EXHIBITION

Turning up the volume

Bilbao welcomes Fernando Botero's rotund worldview

One of Fernando Botero’s depictions of Abu Ghraib torture.

"I don't paint fat women," says Fernando Botero. "I try to express volume as part of the sensuality of art."

Throughout his career, the Colombian artist has used strong colors and curved lines to compose scenes of chubby characters appearing everywhere from popular dances to bullfights. It is the result, he says, of searching for his own style in his work.

The painter and sculptor has spent 2012 celebrating his 80th birthday, showing his unmistakeable work at different exhibitions around the world. Now, the retrospective Fernando Botero. Celebración, an 80-painting selection from a bigger show presented in Mexico back in March, arrives at Bilbao's Fine Arts Museum, complemented by one of his enormous bronze sculptures, a figure of a horse, installed on the city's Gran Vía boulevard.

Botero's fat women - and fat men - appear in the nude, in circus scenes, in portraits of priests and in his reinterpretations of some of the great works of art history. The fruits that make up his still lifes are as rounded as the hooded men he painted in the series dedicated to Iraqi prisoners tortured at Abu Ghraib. He treats his figures "as if they were almost food," he explains. And no detail escapes his zeal for rounded shapes. "There is coherence in all the painting's figures in a stylistic desire to give prominence to volume."

Behind him is a professional career that began in 1948 as an illustrator on the newspaper El Colombiano in Medellín. He presented his first solo show in Bogota three years later and soon after moved to Madrid to study at the San Fernando Fine Arts Academy. After time living in various European cities and New York, in 1973 he took up residence in Paris, where he started producing sculptures of his rotund figures.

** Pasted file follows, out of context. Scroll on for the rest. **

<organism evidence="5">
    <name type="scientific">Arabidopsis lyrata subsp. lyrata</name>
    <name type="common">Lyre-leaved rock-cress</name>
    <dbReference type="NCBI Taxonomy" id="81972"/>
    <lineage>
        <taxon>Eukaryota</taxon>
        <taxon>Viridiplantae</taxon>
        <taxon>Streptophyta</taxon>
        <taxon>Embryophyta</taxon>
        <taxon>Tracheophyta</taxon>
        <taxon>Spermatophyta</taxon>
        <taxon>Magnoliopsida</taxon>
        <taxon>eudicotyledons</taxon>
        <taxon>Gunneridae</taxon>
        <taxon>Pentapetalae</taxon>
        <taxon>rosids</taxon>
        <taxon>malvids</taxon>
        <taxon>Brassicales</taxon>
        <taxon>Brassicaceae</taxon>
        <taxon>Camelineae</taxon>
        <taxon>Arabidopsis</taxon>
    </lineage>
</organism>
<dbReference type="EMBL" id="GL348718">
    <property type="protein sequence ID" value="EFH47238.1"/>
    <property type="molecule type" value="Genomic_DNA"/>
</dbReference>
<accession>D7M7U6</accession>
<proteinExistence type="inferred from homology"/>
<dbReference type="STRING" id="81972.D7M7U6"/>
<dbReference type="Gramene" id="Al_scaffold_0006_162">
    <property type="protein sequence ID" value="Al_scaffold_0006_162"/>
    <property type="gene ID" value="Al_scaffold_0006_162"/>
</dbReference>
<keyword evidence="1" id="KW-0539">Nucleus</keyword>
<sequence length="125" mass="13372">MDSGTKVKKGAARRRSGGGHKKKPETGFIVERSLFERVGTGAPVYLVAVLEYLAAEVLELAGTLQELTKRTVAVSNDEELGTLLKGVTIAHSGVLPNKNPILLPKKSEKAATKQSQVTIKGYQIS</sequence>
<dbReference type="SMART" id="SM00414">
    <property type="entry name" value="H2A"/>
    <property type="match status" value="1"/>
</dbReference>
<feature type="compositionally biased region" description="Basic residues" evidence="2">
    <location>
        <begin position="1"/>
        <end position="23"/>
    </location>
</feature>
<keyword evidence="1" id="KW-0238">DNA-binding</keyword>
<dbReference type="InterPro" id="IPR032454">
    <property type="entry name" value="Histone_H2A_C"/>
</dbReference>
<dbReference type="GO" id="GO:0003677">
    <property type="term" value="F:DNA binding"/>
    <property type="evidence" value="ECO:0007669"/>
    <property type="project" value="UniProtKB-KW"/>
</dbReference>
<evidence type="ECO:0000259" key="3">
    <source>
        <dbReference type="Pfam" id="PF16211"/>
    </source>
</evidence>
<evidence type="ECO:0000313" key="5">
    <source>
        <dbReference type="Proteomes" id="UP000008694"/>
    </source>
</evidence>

The show, curated by his daughter Lina, begins by reflecting on the influences on his early work from the Italian Renaissance to Mexican muralism and the Colombian tradition. Works inspired by Latin America and scenes of bourgeois life give way to series dedicated to the clergy, the circus and the Abu Ghraib paintings.

Botero remains active today and his latest series is dedicated to the Stations of the Cross. "Twenty-first-century art has tried to replace painting with other forms of expression," he says. But Botero believes video works are closer to cinema and installations closer to theater. "Painting still has a way to go. Why replace it?"

Fernando Botero. Celebración. Until January 20 at Museo de Bellas Artes de Bilbao, Museo Plaza 2, Bilbao. www.museobilbao.com

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